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What is Wheat?

Mary McMahon
By
Updated May 16, 2024
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Wheat is a type of grass grown all over the world for its highly nutritious and useful grain. It is one of the top three most produced crops in the world, along with corn and rice. Wheat has been cultivated for over 10,000 years and probably originates in the Fertile Crescent, along with other staple crops. A wide range of products are made from it by humans, including most famously flour, which is made from the grain itself.

Today, wheat is a grass that grows between 2 and 4 feet (0.6 to 1.2 meters) tall. The physical appearance of the grain is familiar to most consumers, with a long stalk that terminates in a tightly formed cluster of plump kernels enclosed by a beard of bristly spikes. The plant is an annual, which means that at the end of each year, fields must be plowed and prepared again to grow the grass.

Ancestral wheats probably looked very different, with much smaller kernels. The early domesticators obviously wanted to select for plants with particularly large kernels, since more nutrition could be eked out from each stalk. Because wheat is generally a self pollinating plant, each plant tends to produce clones of itself. When farmers want to hybridize a strain, they must physically pollinate the different plants. Farmers blending wheat for various purposes usually combine different seeds at harvest time and spread them evenly over the field.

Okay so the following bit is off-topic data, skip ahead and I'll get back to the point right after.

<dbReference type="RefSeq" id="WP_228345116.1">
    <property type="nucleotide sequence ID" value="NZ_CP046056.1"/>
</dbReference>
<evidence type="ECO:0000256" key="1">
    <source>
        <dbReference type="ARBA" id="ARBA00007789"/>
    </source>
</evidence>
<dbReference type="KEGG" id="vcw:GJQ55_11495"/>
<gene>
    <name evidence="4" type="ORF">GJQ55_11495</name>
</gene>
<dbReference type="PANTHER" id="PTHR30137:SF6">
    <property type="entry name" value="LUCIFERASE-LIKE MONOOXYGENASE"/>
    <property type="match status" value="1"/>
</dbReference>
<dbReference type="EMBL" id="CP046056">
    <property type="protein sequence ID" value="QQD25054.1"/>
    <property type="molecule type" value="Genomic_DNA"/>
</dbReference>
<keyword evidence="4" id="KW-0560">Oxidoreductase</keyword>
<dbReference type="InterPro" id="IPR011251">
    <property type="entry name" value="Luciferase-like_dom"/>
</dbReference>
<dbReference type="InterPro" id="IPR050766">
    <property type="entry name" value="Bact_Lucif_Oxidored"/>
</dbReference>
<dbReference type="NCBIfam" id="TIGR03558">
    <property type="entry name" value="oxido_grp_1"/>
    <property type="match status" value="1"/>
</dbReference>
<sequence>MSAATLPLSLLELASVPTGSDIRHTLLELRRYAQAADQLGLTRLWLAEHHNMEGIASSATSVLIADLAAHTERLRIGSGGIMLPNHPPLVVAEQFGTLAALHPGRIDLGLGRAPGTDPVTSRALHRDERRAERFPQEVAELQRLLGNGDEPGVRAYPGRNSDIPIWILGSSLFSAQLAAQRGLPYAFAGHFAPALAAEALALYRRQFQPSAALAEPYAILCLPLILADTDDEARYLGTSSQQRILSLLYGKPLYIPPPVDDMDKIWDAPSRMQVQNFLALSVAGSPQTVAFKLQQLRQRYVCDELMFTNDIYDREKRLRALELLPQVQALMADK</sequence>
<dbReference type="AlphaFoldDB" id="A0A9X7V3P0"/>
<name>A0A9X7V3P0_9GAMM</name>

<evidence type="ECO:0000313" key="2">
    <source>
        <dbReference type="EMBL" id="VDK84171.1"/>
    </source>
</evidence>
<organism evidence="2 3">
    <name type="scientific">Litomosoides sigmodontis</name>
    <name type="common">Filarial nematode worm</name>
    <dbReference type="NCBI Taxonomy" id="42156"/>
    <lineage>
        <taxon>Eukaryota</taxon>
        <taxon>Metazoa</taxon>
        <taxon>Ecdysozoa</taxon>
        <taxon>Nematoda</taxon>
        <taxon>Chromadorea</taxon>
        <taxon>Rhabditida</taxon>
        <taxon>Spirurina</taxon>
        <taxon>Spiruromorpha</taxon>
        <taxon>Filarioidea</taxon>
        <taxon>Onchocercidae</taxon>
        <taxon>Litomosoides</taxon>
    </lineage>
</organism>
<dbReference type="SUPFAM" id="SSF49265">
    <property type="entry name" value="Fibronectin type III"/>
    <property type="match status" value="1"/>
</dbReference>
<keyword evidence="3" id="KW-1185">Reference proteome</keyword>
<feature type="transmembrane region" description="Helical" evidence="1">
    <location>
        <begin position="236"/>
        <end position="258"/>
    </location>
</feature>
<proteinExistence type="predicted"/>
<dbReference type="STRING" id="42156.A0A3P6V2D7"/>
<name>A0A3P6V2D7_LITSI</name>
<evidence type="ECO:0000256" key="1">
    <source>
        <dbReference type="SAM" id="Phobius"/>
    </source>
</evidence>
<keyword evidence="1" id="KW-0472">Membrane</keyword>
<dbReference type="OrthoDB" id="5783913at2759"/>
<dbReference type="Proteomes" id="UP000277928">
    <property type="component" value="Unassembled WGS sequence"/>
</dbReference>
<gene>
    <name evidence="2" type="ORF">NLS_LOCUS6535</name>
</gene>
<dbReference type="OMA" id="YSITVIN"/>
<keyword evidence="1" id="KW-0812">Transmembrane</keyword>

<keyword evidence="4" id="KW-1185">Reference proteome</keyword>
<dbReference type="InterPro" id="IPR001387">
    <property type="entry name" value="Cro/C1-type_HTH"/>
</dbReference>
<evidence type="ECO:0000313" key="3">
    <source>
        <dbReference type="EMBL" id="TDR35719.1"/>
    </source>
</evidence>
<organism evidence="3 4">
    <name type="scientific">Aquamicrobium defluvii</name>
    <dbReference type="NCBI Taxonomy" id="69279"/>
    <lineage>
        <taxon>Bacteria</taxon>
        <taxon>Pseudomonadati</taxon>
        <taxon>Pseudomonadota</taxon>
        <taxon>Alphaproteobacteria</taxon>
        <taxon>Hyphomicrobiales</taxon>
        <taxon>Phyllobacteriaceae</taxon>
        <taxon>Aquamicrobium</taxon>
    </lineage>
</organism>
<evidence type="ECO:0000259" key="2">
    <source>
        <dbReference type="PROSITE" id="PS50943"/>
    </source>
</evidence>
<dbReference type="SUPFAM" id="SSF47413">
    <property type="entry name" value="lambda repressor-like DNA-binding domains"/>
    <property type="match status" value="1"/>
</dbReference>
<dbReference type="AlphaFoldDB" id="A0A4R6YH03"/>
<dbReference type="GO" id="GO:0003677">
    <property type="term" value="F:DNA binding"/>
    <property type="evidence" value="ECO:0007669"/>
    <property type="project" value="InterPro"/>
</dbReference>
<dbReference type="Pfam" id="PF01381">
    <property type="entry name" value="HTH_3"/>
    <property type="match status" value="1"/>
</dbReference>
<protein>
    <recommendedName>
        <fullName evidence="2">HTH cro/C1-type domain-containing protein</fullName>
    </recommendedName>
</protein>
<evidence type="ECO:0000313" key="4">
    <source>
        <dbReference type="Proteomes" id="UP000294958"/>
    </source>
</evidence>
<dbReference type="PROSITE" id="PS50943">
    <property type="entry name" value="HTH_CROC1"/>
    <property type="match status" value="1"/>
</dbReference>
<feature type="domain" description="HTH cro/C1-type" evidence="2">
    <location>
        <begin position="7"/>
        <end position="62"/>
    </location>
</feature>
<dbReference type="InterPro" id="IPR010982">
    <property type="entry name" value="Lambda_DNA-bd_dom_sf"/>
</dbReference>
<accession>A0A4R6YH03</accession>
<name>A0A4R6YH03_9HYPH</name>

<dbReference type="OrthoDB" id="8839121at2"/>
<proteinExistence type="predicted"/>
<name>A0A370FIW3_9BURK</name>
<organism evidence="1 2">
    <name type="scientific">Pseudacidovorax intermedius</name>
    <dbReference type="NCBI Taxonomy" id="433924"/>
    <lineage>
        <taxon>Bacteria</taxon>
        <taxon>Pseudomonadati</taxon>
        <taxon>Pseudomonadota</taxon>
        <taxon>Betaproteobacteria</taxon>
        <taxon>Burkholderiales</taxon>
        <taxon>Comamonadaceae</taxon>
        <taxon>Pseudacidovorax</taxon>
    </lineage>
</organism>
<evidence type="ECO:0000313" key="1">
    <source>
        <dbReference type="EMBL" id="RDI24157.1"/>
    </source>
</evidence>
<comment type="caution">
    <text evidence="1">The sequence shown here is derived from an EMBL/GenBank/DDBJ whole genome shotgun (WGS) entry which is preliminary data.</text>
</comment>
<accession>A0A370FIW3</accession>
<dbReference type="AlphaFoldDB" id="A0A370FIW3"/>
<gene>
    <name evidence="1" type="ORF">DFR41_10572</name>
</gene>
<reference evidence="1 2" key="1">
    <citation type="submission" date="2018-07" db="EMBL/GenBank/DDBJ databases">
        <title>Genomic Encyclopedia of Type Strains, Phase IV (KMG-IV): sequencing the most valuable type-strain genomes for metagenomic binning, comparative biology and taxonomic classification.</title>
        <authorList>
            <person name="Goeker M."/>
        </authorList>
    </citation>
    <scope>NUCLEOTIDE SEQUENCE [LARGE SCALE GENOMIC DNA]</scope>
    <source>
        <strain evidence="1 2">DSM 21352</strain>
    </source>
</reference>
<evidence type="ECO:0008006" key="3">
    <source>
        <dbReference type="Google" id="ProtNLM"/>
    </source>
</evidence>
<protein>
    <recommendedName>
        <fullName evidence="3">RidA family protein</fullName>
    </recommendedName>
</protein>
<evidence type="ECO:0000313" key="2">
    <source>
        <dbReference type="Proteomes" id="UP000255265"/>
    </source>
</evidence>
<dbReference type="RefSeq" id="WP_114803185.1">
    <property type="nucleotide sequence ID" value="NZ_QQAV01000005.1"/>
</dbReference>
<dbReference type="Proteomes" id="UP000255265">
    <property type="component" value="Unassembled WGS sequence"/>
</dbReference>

The crops grown in the United States fall into two categories: winter wheat, which is planted in the fall and matures in the summer, and spring wheat, which is planted after the danger of frost is over and also matures in the summer. The plant's characteristic golden color at harvest time is well known and often appears in artwork.

When wheat is ready for harvest, the heads of the grain start to bend the stalks with the weight of the kernels. This, in combination with the golden color, indicates that it is ready. After harvest, the grain is separated from the stalks and chaff. The stalks are used in a variety of applications: mulch, construction material, and animal bedding, for example. On organic farms, livestock are often turned loose on the field after harvest to clean up the leftovers.

Once the kernels have been separated, they can be ground into flour. There are many classifications for flour, depending on what part of the seed is used and how hard the endosperm, the largest part of the kernel, is. The kernels have three parts: the small germ, the large endosperm, and the rough outer casing known as the bran. Hard wheats are suitable for making pasta and bread, and soft wheats are used for other products that do not require a high gluten content.